The AT&T deal provides welcome vindication for two technologies and one business that have been suffering popularity backlash of late. Both NFV and OpenStack have been criticized for failing to live up to an initial promise of agility. For NFV in particular, it's been a good week; the AT&T deal follows a juicy deployment by Turkey's TurkCell. (See Turkcell Races to Network Virtualization Deadline , Cato Networks Raises $55M, Dances on NFV's Grave, NFV Is Down but Not Out, SDN Is Hype & NFV a Faux Pas – Telecom Panel, VMware Damns OpenStack With Faint Praise, Rackspace: OpenStack's Death Is #FakeNews, OpenStack Foundation Fires Back at Critics, FICO, a Premier OpenStack User, Goes to the AWS Dark Side and Intel Pulls Funding From OpenStack Development Group.)

Reputation recovery
Similarly, Mirantis was founded as an OpenStack specialist; as OpenStack's reputation faltered, the company's did too, exacerbated by changes in company direction that were communicated clumsily. (See Mirantis Pivots as OpenStack Loses 'Wow Factor' and Mirantis Has Seen the Future (Again) & This Time It's Spinnaker.)

So the AT&T-Mirantis deal is a big Bronx cheer to skeptics of NFV, OpenStack and Mirantis.

Also: As part of its 5G cloud, AT&T is working with Intel and SK Telekom on Airship, an open source project under the OpenStack Foundation for lifecycle management for open infrastructure built using Kubernetes clusters.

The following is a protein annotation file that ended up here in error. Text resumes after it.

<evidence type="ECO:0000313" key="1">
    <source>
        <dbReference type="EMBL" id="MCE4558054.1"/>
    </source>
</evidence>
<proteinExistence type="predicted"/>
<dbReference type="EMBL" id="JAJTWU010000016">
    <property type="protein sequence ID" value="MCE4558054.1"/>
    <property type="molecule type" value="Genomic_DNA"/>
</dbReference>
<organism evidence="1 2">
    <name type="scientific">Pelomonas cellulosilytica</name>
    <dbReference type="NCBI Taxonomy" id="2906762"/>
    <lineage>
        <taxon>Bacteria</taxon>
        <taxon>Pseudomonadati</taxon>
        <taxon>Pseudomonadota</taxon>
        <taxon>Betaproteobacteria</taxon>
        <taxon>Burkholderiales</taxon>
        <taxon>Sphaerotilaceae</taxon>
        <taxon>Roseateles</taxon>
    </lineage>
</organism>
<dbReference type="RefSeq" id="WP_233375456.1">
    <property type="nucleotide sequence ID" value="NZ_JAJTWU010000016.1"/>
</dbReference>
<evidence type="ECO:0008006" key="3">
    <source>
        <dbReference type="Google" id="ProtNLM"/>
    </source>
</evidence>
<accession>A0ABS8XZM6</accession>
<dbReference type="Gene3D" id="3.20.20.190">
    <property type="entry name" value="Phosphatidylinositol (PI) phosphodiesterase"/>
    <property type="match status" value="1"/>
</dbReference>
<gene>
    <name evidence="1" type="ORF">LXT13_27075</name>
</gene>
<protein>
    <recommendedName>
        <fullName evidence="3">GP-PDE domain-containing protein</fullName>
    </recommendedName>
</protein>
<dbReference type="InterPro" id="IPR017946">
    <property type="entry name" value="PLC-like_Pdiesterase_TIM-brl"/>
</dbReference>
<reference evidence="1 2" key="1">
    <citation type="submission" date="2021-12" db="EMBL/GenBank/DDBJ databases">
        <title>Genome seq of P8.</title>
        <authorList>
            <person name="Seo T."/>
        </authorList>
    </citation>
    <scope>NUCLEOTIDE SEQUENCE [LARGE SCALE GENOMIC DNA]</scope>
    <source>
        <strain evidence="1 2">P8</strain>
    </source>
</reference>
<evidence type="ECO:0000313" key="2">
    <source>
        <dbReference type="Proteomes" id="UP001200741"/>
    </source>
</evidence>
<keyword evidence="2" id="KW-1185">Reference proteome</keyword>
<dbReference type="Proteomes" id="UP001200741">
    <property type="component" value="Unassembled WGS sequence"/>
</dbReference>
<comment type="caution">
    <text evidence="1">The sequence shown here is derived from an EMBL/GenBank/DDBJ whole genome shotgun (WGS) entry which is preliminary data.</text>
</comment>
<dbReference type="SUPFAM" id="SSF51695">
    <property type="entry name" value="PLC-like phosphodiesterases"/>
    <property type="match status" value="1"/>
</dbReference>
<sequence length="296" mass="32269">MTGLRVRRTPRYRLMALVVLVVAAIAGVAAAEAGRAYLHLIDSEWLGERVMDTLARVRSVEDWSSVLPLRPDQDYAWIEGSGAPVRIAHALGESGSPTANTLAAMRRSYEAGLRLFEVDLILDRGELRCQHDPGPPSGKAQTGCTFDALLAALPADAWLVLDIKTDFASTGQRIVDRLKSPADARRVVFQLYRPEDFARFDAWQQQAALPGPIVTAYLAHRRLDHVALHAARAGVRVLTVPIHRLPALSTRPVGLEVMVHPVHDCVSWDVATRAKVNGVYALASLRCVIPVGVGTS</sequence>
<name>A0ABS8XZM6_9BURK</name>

Mirantis announced Thursday that it has joined the Airship project. "I think it's fantastic," AT&T's Van Wyk said. "It's good for the project." Airship will help drive adoption for NFV by making it easier to manage and deploy. Mirantis will help speed the Airship standard to Version 1.0, he said.

— Mitch Wagner Visit my LinkedIn profileFollow me on TwitterJoin my Facebook GroupRead my blog: Things Mitch Wagner Saw Executive Editor, Light Reading

About the Author(s)

Mitch Wagner

Executive Editor, Light Reading

San Diego-based Mitch Wagner is many things. As well as being "our guy" on the West Coast (of the US, not Scotland, or anywhere else with indifferent meteorological conditions), he's a husband (to his wife), dissatisfied Democrat, American (so he could be President some day), nonobservant Jew, and science fiction fan. Not necessarily in that order.

He's also one half of a special duo, along with Minnie, who is the co-habitor of the West Coast Bureau and Light Reading's primary chewer of sticks, though she is not the only one on the team who regularly munches on bark.

Wagner, whose previous positions include Editor-in-Chief at Internet Evolution and Executive Editor at InformationWeek, will be responsible for tracking and reporting on developments in Silicon Valley and other US West Coast hotspots of communications technology innovation.

Beats: Software-defined networking (SDN), network functions virtualization (NFV), IP networking, and colored foods (such as 'green rice').